Going to court is not the only way to deal with business disputes. In fact, smart business owners realize that avoiding the courtroom is good both for business relationships and the bottom line. One popular method of alternative dispute resolution is arbitration.
Arbitration and litigation have much in common, other than arbitration happens outside the courtroom. According to FindLaw, you can arbitrate any dispute that you like, so long as the other party agrees to it.
What makes arbitration different?
Arbitration and litigation are similar in that both involve a “judge” figure handing down a ruling about the dispute. What makes arbitration different is that the feuding parties get to select who the arbitrator or arbitrators are.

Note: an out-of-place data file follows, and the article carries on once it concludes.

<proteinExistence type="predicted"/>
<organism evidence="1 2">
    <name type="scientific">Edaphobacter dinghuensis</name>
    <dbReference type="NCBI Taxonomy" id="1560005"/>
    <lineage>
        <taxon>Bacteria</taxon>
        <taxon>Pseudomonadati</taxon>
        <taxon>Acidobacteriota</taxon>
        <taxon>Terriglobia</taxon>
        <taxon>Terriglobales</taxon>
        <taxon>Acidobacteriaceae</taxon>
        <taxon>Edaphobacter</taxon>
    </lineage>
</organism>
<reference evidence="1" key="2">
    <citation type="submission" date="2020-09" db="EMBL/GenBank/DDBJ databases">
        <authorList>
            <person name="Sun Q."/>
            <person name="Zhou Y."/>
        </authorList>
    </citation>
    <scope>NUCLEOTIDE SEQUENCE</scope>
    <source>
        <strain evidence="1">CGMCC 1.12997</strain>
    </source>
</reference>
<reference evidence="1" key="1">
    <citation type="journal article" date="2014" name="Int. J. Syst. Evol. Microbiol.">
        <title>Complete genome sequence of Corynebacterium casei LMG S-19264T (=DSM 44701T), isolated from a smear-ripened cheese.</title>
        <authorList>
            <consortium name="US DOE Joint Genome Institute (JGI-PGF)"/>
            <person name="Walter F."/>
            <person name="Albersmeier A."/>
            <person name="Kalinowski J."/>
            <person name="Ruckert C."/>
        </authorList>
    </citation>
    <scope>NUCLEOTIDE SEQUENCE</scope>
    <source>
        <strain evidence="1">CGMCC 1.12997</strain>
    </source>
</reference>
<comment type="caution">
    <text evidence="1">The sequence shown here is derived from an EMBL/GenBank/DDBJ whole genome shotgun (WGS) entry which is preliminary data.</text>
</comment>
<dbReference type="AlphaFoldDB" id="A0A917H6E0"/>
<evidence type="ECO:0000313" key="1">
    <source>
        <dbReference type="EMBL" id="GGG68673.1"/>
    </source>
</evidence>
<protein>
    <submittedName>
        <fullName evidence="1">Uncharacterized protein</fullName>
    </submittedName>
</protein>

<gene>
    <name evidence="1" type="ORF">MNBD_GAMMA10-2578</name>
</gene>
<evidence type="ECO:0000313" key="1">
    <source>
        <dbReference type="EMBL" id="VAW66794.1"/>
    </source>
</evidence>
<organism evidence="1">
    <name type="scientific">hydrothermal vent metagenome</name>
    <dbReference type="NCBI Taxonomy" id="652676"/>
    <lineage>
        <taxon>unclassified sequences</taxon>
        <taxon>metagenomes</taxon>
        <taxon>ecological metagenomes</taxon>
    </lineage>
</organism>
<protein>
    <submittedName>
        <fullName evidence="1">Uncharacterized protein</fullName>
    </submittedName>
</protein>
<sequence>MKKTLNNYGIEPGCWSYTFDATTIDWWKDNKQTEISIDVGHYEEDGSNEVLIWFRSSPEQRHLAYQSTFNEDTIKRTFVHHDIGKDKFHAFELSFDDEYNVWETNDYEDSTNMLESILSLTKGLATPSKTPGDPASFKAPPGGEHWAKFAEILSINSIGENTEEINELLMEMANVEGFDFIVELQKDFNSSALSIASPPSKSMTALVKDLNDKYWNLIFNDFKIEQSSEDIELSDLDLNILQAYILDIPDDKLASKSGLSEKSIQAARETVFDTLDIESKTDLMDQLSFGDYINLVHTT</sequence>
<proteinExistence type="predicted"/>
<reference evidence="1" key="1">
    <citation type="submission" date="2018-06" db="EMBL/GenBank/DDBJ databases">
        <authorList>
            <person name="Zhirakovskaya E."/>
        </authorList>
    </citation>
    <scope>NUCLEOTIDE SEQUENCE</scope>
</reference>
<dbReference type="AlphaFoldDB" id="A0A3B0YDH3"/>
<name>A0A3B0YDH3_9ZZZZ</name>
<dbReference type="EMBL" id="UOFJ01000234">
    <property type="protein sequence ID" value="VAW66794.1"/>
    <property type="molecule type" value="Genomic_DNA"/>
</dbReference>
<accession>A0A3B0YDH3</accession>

The rules governing arbitration are wildly different depending on the situation. In contrast, courtrooms are much more regulated. In some situations, having hand-picked arbitrators and special rules helps the feuding parties finalize their remedies much quicker than in a traditional courtroom. Arbitration is popular for the speed it provides, which also ends up making managing disputes much cheaper for both parties in the majority of circumstances.
Is there any dispute that I cannot arbitrate?
You can arbitrate virtually any disagreement or legal issue, provided that it is not a criminal matter. However, both parties need to agree to arbitration in order for it to take place. Just because one party wishes to arbitrate, this does not negate the right of the other party to take the dispute to court if they so wish.
If you have a general preference for arbitration, it is smart to work it into the contractual language of your business agreements. This way, you will have a clear path to arbitration if there are any disputes.